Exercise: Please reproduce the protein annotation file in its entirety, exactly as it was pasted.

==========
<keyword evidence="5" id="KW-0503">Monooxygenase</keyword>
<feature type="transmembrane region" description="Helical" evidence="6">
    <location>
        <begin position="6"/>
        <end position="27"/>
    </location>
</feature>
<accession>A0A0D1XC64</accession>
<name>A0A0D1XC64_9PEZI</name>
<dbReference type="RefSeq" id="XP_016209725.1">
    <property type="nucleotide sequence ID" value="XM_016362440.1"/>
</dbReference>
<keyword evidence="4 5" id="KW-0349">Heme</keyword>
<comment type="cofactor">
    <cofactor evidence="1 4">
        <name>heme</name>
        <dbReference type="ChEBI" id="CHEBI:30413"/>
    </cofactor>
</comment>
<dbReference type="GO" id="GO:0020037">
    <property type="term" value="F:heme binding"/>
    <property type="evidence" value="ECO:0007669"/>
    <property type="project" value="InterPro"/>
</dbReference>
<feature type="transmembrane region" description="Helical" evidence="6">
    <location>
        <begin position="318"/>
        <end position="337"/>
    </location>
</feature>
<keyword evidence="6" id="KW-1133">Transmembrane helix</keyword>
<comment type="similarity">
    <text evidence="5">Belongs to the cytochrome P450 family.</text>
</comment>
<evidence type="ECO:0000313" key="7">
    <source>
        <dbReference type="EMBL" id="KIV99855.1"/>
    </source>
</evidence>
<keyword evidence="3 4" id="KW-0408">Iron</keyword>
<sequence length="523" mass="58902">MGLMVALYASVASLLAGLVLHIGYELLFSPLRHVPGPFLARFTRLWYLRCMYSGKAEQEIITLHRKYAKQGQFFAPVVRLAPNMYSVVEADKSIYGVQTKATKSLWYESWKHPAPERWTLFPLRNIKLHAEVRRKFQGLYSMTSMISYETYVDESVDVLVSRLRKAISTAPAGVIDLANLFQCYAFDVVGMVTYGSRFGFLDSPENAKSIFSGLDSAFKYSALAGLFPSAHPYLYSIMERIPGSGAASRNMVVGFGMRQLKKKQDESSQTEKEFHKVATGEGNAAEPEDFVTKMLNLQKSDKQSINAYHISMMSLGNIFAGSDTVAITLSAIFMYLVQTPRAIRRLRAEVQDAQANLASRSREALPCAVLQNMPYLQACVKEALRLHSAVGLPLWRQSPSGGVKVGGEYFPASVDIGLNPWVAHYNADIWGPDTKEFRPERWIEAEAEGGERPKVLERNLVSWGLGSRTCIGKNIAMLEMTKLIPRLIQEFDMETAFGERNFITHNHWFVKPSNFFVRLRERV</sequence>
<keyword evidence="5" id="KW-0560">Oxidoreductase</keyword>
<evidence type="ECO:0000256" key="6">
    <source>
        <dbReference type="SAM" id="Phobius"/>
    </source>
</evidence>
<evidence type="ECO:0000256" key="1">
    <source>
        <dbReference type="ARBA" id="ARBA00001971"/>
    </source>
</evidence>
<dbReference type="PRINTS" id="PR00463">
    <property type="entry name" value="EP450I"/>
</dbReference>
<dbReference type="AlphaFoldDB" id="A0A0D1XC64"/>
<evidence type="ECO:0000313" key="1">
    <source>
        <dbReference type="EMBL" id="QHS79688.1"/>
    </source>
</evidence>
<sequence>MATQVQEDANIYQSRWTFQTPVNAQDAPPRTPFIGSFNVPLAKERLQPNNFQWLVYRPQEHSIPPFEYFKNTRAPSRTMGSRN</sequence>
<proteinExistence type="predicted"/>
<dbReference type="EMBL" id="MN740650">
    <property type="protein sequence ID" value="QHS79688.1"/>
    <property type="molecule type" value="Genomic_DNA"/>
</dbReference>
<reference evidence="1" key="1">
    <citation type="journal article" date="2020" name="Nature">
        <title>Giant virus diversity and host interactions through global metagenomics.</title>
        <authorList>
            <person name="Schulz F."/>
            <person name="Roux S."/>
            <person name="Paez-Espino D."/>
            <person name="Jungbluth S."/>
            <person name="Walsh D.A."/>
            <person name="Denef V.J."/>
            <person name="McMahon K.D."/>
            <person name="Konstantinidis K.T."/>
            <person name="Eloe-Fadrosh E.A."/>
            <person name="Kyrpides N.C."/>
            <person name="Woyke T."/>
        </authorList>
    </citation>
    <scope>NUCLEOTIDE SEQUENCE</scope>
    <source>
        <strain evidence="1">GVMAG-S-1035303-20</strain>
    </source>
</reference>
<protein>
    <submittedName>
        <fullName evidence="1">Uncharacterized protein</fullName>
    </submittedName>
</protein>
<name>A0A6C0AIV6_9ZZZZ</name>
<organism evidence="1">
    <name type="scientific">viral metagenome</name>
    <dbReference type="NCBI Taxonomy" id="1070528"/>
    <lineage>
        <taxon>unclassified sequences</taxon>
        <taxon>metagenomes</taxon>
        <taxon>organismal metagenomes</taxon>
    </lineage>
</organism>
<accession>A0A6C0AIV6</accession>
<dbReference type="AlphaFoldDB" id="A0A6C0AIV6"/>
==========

<keyword evidence="5" id="KW-0503">Monooxygenase</keyword>
<feature type="transmembrane region" description="Helical" evidence="6">
    <location>
        <begin position="6"/>
        <end position="27"/>
    </location>
</feature>
<accession>A0A0D1XC64</accession>
<name>A0A0D1XC64_9PEZI</name>
<dbReference type="RefSeq" id="XP_016209725.1">
    <property type="nucleotide sequence ID" value="XM_016362440.1"/>
</dbReference>
<keyword evidence="4 5" id="KW-0349">Heme</keyword>
<comment type="cofactor">
    <cofactor evidence="1 4">
        <name>heme</name>
        <dbReference type="ChEBI" id="CHEBI:30413"/>
    </cofactor>
</comment>
<dbReference type="GO" id="GO:0020037">
    <property type="term" value="F:heme binding"/>
    <property type="evidence" value="ECO:0007669"/>
    <property type="project" value="InterPro"/>
</dbReference>
<feature type="transmembrane region" description="Helical" evidence="6">
    <location>
        <begin position="318"/>
        <end position="337"/>
    </location>
</feature>
<keyword evidence="6" id="KW-1133">Transmembrane helix</keyword>
<comment type="similarity">
    <text evidence="5">Belongs to the cytochrome P450 family.</text>
</comment>
<evidence type="ECO:0000313" key="7">
    <source>
        <dbReference type="EMBL" id="KIV99855.1"/>
    </source>
</evidence>
<keyword evidence="3 4" id="KW-0408">Iron</keyword>
<sequence length="523" mass="58902">MGLMVALYASVASLLAGLVLHIGYELLFSPLRHVPGPFLARFTRLWYLRCMYSGKAEQEIITLHRKYAKQGQFFAPVVRLAPNMYSVVEADKSIYGVQTKATKSLWYESWKHPAPERWTLFPLRNIKLHAEVRRKFQGLYSMTSMISYETYVDESVDVLVSRLRKAISTAPAGVIDLANLFQCYAFDVVGMVTYGSRFGFLDSPENAKSIFSGLDSAFKYSALAGLFPSAHPYLYSIMERIPGSGAASRNMVVGFGMRQLKKKQDESSQTEKEFHKVATGEGNAAEPEDFVTKMLNLQKSDKQSINAYHISMMSLGNIFAGSDTVAITLSAIFMYLVQTPRAIRRLRAEVQDAQANLASRSREALPCAVLQNMPYLQACVKEALRLHSAVGLPLWRQSPSGGVKVGGEYFPASVDIGLNPWVAHYNADIWGPDTKEFRPERWIEAEAEGGERPKVLERNLVSWGLGSRTCIGKNIAMLEMTKLIPRLIQEFDMETAFGERNFITHNHWFVKPSNFFVRLRERV</sequence>
<keyword evidence="5" id="KW-0560">Oxidoreductase</keyword>
<evidence type="ECO:0000256" key="6">
    <source>
        <dbReference type="SAM" id="Phobius"/>
    </source>
</evidence>
<evidence type="ECO:0000256" key="1">
    <source>
        <dbReference type="ARBA" id="ARBA00001971"/>
    </source>
</evidence>
<dbReference type="PRINTS" id="PR00463">
    <property type="entry name" value="EP450I"/>
</dbReference>
<dbReference type="AlphaFoldDB" id="A0A0D1XC64"/>
<evidence type="ECO:0000313" key="1">
    <source>
        <dbReference type="EMBL" id="QHS79688.1"/>
    </source>
</evidence>
<sequence>MATQVQEDANIYQSRWTFQTPVNAQDAPPRTPFIGSFNVPLAKERLQPNNFQWLVYRPQEHSIPPFEYFKNTRAPSRTMGSRN</sequence>
<proteinExistence type="predicted"/>
<dbReference type="EMBL" id="MN740650">
    <property type="protein sequence ID" value="QHS79688.1"/>
    <property type="molecule type" value="Genomic_DNA"/>
</dbReference>
<reference evidence="1" key="1">
    <citation type="journal article" date="2020" name="Nature">
        <title>Giant virus diversity and host interactions through global metagenomics.</title>
        <authorList>
            <person name="Schulz F."/>
            <person name="Roux S."/>
            <person name="Paez-Espino D."/>
            <person name="Jungbluth S."/>
            <person name="Walsh D.A."/>
            <person name="Denef V.J."/>
            <person name="McMahon K.D."/>
            <person name="Konstantinidis K.T."/>
            <person name="Eloe-Fadrosh E.A."/>
            <person name="Kyrpides N.C."/>
            <person name="Woyke T."/>
        </authorList>
    </citation>
    <scope>NUCLEOTIDE SEQUENCE</scope>
    <source>
        <strain evidence="1">GVMAG-S-1035303-20</strain>
    </source>
</reference>
<protein>
    <submittedName>
        <fullName evidence="1">Uncharacterized protein</fullName>
    </submittedName>
</protein>
<name>A0A6C0AIV6_9ZZZZ</name>
<organism evidence="1">
    <name type="scientific">viral metagenome</name>
    <dbReference type="NCBI Taxonomy" id="1070528"/>
    <lineage>
        <taxon>unclassified sequences</taxon>
        <taxon>metagenomes</taxon>
        <taxon>organismal metagenomes</taxon>
    </lineage>
</organism>
<accession>A0A6C0AIV6</accession>
<dbReference type="AlphaFoldDB" id="A0A6C0AIV6"/>